The ’33% drop in abuse among staff’ figure is also suspect. How many numbers were used to create a 33% figure? If there were 3 incidents total, and it was curbed by 1, then the sample size is so small as to be totally meaningless and arbitrary. Meanwhile, I’m guessing that the ‘thugs’ in question will just turn up the volume on their headphones.
Mark S’ excellent experiments in cooking (see the post directly below this post) — especially his adventures in gingerbread-making and theories about raisins — remind me greatly of J.J. Thomson’s slightly bonkers
Mark S’ excellent experiments in cooking (see the post directly below this post) — especially his adventures in gingerbread-making and theories about raisins — remind me greatly of J.J. Thomson’s slightly bonkers “plum pudding” model of the atom, which was always the atomic model I had the most fondness for. Boring old Rutherford and his ‘gold foil’ experiments (gold foil with NO CHOCOLATE INSIDE, i might add!) and the others never came up with an atomic model that was NEARLY as pleasing as Thomson’s.
Happy holidays, everyone, and eat lots of positively-charged pudding!
Economic Temple of Doom! Monkey Brains Solve Game Theory
I am wondering if this headline (loosely based in recent neuroscience, even!) beats Tom’s latest.
Huge article in the November issue of Scientific American asking (cue doodly synth music) “What is the secret behind music’s strange power?” I’m a sucker for music/brain articles–it’s one of my favorite subjects to obsess over–but for once, I’d like to see a piece that isn’t just a research summary. The article is a laundry list of studies, mostly focusing on neuroimaging (“Is there a center for music processing in the brain?” etc etc ad nauseum). I also get disappointed that so many of these experiments revolve around classical musicians or use classical music, and are done in lab settings that bear little or no resemblance to the environments where people actually experience music.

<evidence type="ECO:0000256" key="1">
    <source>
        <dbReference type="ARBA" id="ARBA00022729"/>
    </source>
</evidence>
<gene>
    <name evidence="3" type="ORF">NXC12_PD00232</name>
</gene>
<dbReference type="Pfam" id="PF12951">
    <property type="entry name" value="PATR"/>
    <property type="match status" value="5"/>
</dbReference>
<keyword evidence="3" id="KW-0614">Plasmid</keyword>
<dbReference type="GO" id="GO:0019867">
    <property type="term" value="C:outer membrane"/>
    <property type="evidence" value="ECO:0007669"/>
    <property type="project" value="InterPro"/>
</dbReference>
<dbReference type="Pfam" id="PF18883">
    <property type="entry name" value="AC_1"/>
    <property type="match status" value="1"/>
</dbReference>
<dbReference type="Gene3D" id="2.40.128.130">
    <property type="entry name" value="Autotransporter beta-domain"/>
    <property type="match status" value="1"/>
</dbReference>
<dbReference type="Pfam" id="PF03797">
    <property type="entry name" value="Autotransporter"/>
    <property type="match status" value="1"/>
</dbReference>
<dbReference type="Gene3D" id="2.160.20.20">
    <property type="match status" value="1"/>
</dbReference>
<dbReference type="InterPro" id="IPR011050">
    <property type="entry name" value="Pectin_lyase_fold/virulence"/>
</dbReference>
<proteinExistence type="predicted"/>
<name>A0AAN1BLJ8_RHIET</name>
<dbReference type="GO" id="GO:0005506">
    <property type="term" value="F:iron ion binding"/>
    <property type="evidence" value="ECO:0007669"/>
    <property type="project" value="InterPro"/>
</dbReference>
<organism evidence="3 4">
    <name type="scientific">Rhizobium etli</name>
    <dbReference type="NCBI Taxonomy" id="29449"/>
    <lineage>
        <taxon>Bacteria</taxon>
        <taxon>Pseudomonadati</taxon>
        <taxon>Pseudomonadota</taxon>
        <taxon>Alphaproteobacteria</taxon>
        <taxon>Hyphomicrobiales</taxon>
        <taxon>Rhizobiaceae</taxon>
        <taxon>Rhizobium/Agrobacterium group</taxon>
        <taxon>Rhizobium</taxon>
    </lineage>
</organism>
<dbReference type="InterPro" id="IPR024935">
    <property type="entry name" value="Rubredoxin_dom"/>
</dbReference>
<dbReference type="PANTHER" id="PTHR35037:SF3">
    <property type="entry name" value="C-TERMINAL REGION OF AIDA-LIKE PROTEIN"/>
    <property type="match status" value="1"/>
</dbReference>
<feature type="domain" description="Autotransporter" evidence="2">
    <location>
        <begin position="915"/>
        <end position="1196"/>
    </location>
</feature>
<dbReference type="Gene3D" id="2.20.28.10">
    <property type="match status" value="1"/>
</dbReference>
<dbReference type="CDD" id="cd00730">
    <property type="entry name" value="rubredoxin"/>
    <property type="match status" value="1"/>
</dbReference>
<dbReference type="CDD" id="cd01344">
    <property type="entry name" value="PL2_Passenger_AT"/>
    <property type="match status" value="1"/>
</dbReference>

An engineering experiment that pushes all of my buttons at the same time: chocolates, Legos, and totally geeky (i.e. awesome) DIY projects. You, too, can follow the progress of the 3D chocolate printer, built out of Legos.
Science proved what I’ve always suspected — that humans have been eating cereal since the beginning of time. Well, not the beginning of time, but 23,000 years ago, which is, um, within some orders of magnitude of the beginning of time. What kind of cereal were they eating? Well, judging by the picture, it looks like they were big fans of Kelloggs Honey Smacks.
Tracer Hand requested that I post this:
“It is very curious to see how science, that is, looking at and arranging the facts of a case with our own eyes and our own intelligence, without minding what somebody else has said, or how some old majority vote went in a pack of intriguing ecclesiastics,-I say it is very curious to see how science is catching up with one superstition after another.
There is a recognized branch of science familiar to all those who know anything of the studies relating to life, under the name of Teratology. It deals with all sorts of monstrosities which are to be met with in living beings, and more especially in animals. It is found that what used to be called lusus naturœ, or freaks of nature, are just as much subject to laws as the naturally developed forms of living creatures…
Thinking people are not going to be scared out of explaining or at least trying to explain things by the shrieks of persons whose beliefs are disturbed thereby…”
Oliver Wendell Holmes, “The Poet at the Breakfast Table,” J.M. Dent & Co., London. 1872.
The Russian army has rescued 10 tons of beer trapped under Siberian ice!! “The lorry carrying the beer sank when trying to cross the frozen Irtysh River, and a rescue team of six divers, 10 workers and a modified T-72 tank have managed to save the load, but not the truck. The driver managed to jump to safety before the lorry sank.”
Go Team Russia!